LOUISVILLE — General Assembly Stated Clerk Clifton Kirkpatrick told ecumenical leaders of the Presbyterian Church (U.S.A.) on Sept. 28 that maintaining the church’s historic leadership in ecumenism “will require a major reorientation and recommitment” to the world ecumenical movement.
Speaking to the first major consultation on the PC(USA)’s ecumenical stance since its formation in 1983, Kirkpatrick said, “We need to recapture a passionate vision in the PC(USA) for the unity of the church, which now seems to recede into the background.”
Kirkpatrick was the first of six speakers to address the three-day gathering — sponsored by the General Assembly Committee on Ecumenical Relations (GACER) — that had drawn approximately 65 participants from across the PC(USA) and the denomination’s ecumenical partners in the U.S. and abroad.
“It is impossible not to believe in the goodness of God when you travel across the world and realize in fresh ways that God is at work and is making a difference in people’s lives,” said Kirkpatrick, who also serves as the president of the Geneva-based World Alliance of Reformed Churches.
Despite chronic financial problems and tensions between and within many churches, Kirkpatrick said, “Tremendous signs are present of the life and vitality in the ecumenical movement today. There are struggles — funding, for example — but justice for God’s people in the world is strong.”
Acknowledging the Presbyterians’ leadership in ecumenism, Kirkpatrick said, “No church has been more active in the leadership of the ecumenical movement than the Presbyterian church.” But, he added, “The key question today is whether we will be remembered for our leadership in the ecumenical movement in the next 100 years as we have in the past 100,” as he referenced the upcoming 100th anniversary of the modern ecumenical movement in 2010.
The consultation began with worship, during which participants sang, “We Are One In the Spirit” and offered prayers of confession because “we find ourselves separated and distanced from one another and from God through our brokenness and the brokenness of our world.”
Katherine Owens, chair of the consultation’s planning team and a candidate for minister of the Word and Sacrament under care of the Presbytery of the Cascades, said a key expectation is that the consultation will devise a plan to “write an ecumenical stance to guide the policy and decision-making of the denomination” in its ecumenical relations for the next decade.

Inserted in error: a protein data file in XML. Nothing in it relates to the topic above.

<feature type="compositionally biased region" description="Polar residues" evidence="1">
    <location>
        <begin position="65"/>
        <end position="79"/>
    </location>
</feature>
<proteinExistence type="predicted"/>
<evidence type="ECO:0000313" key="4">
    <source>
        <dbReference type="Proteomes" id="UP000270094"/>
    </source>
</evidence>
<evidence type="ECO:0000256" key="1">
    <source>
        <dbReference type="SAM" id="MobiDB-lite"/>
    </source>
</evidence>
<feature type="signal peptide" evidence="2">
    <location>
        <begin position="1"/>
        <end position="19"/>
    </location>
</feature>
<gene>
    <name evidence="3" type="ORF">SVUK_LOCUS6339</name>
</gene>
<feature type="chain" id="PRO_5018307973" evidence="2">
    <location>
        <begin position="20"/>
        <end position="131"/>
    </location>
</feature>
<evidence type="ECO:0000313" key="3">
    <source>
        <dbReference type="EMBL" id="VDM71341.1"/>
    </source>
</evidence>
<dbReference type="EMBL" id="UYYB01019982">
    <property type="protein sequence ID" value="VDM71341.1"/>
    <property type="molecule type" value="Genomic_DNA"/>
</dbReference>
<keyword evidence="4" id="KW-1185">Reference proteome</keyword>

The work that comes out of this consultation will be reflected in a document that will go to the GACER early in 2008. The committee will review it and finalize plans to present the document to the 218th General Assembly next summer in San Jose, Calif. for adoption.
GACER chair Ed Chan, an elder of First Church in Santa Monica, Calif., told participants, “The GACER called for this consultation to provide vision and direction for the church’s engagement with the wider body of Christ,” adding, “I want something bold to come out of our time together because the church needs it.”
Linda Bryant Valentine, executive director of the General Assembly Council, brought greetings to participants. “Every Sunday in worship we affirm the one, holy, catholic, apostolic church, but we don’t pause to reflect on the meaning of that,” said Valentine. “Thank you for helping us stop and reflect on what it means when we say, ‘To be Presbyterian is to be ecumenical.'”
Kirkpatrick expressed appreciation for the presence of participants from other denominations and ecumenical agencies because “we can’t be ecumenical all by ourselves.”
Kirkpatrick offered what he considers to be the top ten challenges for 21st-century ecumenism:
1. Avoid reversing the Lund Principle (an ecumenical principle that affirms Christian churches doing all things together except for those things that, because of conscience, compels them to act separately from each other);
2. Reconfiguring the ecumenical movement for a post-modern church and world;
3. Reconciling with people of other faiths;
4. Broadening ecumenical conversations to include those who have shied away from traditional ecumenical groupings;
5. Ecumenical formation for a new generation;
6. Claiming the ecumenical ethic of justice in the economy and the earth;
7. Renewal through spiritual ecumenism;
8. Using the 500th anniversary of the Reformation (2009) as a time of ecumenical healing;
9. Next steps in Presbyterian/Reformed union and communion; and
10. Meeting the ecumenical challenge within the PC(USA).
Speaking about interfaith relations, Kirkpatrick cited the example of Christians in Pakistan. “The movement toward an Islamic state in Pakistan is resulting in the literal killing of Christians,” he said. “Where we need to start as American Christians is to find a way where it’s not tit for tat — they kill us, so we kill them — but where we stand firm for Christians and their well-being in other parts of world.”